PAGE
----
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About Jon
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1) using profanity or any euphemisms for profanity
2) personally attacking other commenters
3) baiting other commenters
4) arguing for the sake of arguing
5) discussing politics
6) using hyperbole when something less will suffice
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The Great Race
2003-06-05 08:46
by Jon Weisman
Note: The Dodger Thoughts blog has moved to the Los Angeles Times.

Pennant race not enough? Here's something that will keep your interest in September.

Will the Dodgers finish the year with more home runs or more sacrifice hits?

Citizens of the other 29 great major league cities - especially Toronto - will be shocked to find such an uncertainty could exist:

HR SH Team
91 10 ... Texas
87 05 ... New York Yankees
87 26 ... Atlanta
85 23 ... Cincinnati
68 33 ... St. Louis
67 02 ... Toronto
66 25 ... Milwaukee
64 20 ... Houston
64 30 ... San Francisco
63 13 ... Anaheim
63 21 ... Colorado
63 24 ... Florida
62 13 ... Boston
62 17 ... Kansas City
61 13 ... Chicago White Sox
61 13 ... Seattle
60 13 ... Minnesota
59 09 ... Oakland
56 19 ... Baltimore
55 25 ... Chicago Cubs
54 26 ... Arizona
53 20 ... Montreal
51 10 ... Cleveland
51 17 ... Philadelphia
47 25 ... San Diego
46 24 ... New York Mets
45 29 ... Pittsburgh
42 31 ... Detroit
39 14 ... Tampa Bay
35 32 ... Los Angeles

Little Ball doesn't come any Littler than that.

Can you imagine the last time a team had more sacrifice bunts than home runs? Without having the data handy right now to answer the question, my first guess would be pre-Babe Ruth times. Perhaps one of the Dodger teams of the 1960s did it, but I even have trouble believing that.

Paul Lo Duca, the Dodgers leading hitter in batting average, on-base percentage, and OPS, a player who has struck out once every 12.1 plate appearances and hit into a double play once every 54.5 plate appearances, is third on the team, behind Kazuhisa Ishii and Odalis Perez, with four sacrifices. That doesn't seem smart.

The majority of the Dodger sacrifices do come from the pitchers, who have 19.

Meanwhile, the Dodgers are on pace to finish the season with 98 home runs. No major league team has hit fewer than 100 home runs since Philadelphia hit 94 in a labor crisis-shortened 144-game season in 1995. In a full season, it's been 10 years since a team dropped below the century mark: Florida with 94 in 1993.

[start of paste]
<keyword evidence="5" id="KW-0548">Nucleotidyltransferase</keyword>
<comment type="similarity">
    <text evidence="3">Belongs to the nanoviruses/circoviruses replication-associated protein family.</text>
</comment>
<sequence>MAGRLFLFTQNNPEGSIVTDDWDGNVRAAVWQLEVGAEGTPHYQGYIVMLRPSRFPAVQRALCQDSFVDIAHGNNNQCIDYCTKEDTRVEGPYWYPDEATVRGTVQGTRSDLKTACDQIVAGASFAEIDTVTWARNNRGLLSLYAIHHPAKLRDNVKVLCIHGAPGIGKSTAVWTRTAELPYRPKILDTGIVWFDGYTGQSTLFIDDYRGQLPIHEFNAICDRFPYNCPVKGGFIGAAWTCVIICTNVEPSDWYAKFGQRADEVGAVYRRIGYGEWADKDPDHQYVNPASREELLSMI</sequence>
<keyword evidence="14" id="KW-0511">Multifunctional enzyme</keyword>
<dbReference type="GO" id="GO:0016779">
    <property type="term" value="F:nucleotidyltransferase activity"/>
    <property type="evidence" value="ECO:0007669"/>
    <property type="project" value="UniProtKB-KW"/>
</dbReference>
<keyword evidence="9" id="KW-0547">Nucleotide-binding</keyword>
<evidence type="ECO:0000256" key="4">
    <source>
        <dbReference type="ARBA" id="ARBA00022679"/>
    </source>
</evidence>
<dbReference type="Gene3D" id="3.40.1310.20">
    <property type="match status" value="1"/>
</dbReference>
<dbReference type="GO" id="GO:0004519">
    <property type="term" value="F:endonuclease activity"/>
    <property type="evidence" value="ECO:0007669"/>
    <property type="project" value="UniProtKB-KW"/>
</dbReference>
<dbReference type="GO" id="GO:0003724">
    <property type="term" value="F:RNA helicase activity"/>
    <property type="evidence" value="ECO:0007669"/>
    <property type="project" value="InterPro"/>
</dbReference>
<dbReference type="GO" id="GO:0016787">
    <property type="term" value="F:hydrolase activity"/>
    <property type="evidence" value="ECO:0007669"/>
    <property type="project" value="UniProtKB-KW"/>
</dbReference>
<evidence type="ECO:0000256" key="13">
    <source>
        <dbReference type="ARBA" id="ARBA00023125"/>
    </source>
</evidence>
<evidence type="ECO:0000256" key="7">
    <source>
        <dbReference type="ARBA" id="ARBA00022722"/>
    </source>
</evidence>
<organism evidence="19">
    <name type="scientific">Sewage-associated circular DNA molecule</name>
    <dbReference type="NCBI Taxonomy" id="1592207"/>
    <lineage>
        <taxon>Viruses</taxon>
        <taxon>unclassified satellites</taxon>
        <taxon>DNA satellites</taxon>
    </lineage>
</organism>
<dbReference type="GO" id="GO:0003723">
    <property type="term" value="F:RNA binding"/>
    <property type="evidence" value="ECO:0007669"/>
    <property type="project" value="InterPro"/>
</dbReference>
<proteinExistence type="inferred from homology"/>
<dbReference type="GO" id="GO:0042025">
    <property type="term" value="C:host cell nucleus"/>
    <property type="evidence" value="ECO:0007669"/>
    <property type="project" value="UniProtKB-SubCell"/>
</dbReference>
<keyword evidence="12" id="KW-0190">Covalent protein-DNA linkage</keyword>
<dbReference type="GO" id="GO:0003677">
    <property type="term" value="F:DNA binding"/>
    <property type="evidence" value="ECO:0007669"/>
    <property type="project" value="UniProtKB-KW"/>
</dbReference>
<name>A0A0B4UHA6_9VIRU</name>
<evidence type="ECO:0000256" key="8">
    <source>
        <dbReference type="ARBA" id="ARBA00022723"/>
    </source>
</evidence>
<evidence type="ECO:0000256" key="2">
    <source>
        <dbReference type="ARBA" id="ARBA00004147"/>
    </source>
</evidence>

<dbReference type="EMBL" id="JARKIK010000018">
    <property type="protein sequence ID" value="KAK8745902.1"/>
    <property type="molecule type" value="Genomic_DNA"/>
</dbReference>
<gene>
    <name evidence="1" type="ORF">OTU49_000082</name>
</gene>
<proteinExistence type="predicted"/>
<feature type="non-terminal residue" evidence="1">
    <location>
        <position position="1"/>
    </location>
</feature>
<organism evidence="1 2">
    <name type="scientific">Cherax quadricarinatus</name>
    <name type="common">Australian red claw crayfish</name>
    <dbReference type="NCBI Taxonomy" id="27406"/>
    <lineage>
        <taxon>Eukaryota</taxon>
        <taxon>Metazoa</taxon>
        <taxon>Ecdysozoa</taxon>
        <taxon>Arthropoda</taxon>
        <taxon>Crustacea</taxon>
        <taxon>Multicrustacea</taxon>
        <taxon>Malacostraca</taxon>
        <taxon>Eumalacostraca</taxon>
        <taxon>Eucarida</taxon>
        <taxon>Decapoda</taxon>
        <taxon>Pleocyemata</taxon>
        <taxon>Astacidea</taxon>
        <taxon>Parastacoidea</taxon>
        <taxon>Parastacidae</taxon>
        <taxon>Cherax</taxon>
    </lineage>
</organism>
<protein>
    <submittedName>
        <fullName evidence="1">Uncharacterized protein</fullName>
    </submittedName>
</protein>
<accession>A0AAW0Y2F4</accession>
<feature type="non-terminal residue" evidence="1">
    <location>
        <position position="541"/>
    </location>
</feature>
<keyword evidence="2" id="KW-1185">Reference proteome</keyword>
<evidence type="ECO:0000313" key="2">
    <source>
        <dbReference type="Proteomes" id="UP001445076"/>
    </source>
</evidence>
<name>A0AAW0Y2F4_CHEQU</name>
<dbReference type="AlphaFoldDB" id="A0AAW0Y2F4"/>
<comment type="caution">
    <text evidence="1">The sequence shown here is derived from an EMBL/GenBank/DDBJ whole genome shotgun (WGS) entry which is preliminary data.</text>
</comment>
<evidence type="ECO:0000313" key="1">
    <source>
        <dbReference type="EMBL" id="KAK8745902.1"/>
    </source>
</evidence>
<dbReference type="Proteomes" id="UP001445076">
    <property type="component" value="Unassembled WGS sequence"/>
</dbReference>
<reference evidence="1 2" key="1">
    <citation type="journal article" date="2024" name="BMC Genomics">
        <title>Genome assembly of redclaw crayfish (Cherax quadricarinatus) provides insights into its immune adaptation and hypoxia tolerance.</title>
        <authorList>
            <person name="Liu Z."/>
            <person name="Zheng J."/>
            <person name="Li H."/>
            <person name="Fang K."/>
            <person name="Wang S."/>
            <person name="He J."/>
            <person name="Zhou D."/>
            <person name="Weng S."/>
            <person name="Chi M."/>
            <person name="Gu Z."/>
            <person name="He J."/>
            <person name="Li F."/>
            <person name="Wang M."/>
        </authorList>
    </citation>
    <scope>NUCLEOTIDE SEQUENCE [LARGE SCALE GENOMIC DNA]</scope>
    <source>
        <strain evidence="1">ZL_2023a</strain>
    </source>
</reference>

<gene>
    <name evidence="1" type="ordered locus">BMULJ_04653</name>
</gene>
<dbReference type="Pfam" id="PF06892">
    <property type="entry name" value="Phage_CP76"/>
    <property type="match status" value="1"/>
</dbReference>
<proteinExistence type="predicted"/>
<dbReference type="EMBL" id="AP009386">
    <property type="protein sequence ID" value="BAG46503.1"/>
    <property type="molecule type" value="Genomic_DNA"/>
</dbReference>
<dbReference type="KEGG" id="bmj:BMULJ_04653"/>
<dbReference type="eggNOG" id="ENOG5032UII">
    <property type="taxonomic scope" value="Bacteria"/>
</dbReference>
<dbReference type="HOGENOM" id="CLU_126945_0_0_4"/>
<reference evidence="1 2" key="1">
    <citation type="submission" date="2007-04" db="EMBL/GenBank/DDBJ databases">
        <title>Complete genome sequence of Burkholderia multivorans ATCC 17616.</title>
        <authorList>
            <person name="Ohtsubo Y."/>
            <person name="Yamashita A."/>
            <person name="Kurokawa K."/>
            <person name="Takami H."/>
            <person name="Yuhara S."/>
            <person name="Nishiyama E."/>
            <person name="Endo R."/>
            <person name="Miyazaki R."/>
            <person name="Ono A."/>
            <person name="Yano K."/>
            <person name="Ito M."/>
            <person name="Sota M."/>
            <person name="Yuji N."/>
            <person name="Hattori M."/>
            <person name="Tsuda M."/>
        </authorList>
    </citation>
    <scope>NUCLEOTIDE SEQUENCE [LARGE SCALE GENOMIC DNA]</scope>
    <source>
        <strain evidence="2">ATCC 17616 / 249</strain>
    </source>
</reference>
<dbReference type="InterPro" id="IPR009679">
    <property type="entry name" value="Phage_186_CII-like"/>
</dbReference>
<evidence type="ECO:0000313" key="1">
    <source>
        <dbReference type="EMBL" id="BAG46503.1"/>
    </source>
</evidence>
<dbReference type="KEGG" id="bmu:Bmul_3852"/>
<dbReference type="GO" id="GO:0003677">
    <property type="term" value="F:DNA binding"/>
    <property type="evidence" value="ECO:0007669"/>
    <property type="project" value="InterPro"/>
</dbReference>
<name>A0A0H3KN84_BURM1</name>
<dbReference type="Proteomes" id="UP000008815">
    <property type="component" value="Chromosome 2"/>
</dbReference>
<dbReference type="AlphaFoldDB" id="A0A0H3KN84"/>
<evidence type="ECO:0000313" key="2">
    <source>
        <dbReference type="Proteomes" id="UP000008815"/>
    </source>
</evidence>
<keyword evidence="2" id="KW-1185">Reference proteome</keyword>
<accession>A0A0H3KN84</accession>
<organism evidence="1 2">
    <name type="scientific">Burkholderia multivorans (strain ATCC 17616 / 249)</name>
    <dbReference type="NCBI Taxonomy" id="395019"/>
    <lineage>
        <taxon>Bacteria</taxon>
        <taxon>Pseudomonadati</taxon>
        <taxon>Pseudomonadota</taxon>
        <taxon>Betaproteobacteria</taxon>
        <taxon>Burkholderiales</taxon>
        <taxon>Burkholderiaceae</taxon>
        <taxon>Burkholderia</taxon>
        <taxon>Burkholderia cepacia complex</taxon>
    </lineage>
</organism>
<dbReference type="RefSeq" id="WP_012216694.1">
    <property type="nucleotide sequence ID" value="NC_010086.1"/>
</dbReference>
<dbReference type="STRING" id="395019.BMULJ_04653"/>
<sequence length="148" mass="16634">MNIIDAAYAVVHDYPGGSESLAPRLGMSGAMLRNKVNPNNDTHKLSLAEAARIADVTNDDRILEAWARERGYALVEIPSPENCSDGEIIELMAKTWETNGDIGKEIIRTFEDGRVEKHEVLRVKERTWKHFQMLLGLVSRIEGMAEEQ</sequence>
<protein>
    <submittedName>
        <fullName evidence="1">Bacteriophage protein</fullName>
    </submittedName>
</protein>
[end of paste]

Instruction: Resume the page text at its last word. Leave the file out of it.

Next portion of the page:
Robert from Priorities and Frivolities and I have had more than one e-mail discussion about the Dodgers' self-proclaimed need to play Little Ball and scratch across runs. I'm all in favor of the hit-and-run - that's how the Dodgers scored their only run Wednesday night, for example.

However, I don't believe that the scenario of winning by getting runs on a succession of single/sacrifice/single is a viable strategy. I would argue that opportunities for a base hit are even more precious for a team that isn't talented.

If the Dodgers somehow get a runner on first, does it really make sense for them to give up any chance at a hit just to move the runner up 90 feet?

If they deliver a single the next time up, all that delivers is a run. But they're down an out - a real sacrifice. If the third batter singles, they're probably way worse off than they would have been (unless the batter who bunted would otherwise have hit into a double play.) They've squandered the potential for a big inning.

If any other batter in the inning hits for extra bases, they're definitely way worse off than they would have been.

I can't help but wonder how the Dodgers would do if they banned the sacrifice from their arsenal for a month. Even banning the pitchers from doing it.

Ultimately, that won't happen. But the Dodgers' offensive problem is not their inability to scratch across a run in some random inning. It's that they can't get three runs. It's that they're having a power crisis of historical proportions.

Do keep in mind that this is a problem with the Dodger offense, not with the Dodger team as a whole. As Tim Kurkijan writes today, the Dodger pitching is also on a historic pace:

Through Wednesday, they led the major leagues with a 2.96 ERA, 1.36 runs below the major-league average. Their bullpen ERA is 2.04, around two runs below the league average.

The next best ERA in the National League is the Cubs' 3.63, a a gap of .67. Only four times in league history -- and not since 1953 -- has a team finished a season with an ERA .50 lower than the next best in the league. The 1907 Cubs hold the league record for the largest gap between first and second in ERA: .56. The Dodgers are on a pace to smash that.

It's a decent team. Remarkably imbalanced - remarkably strange - but decent.

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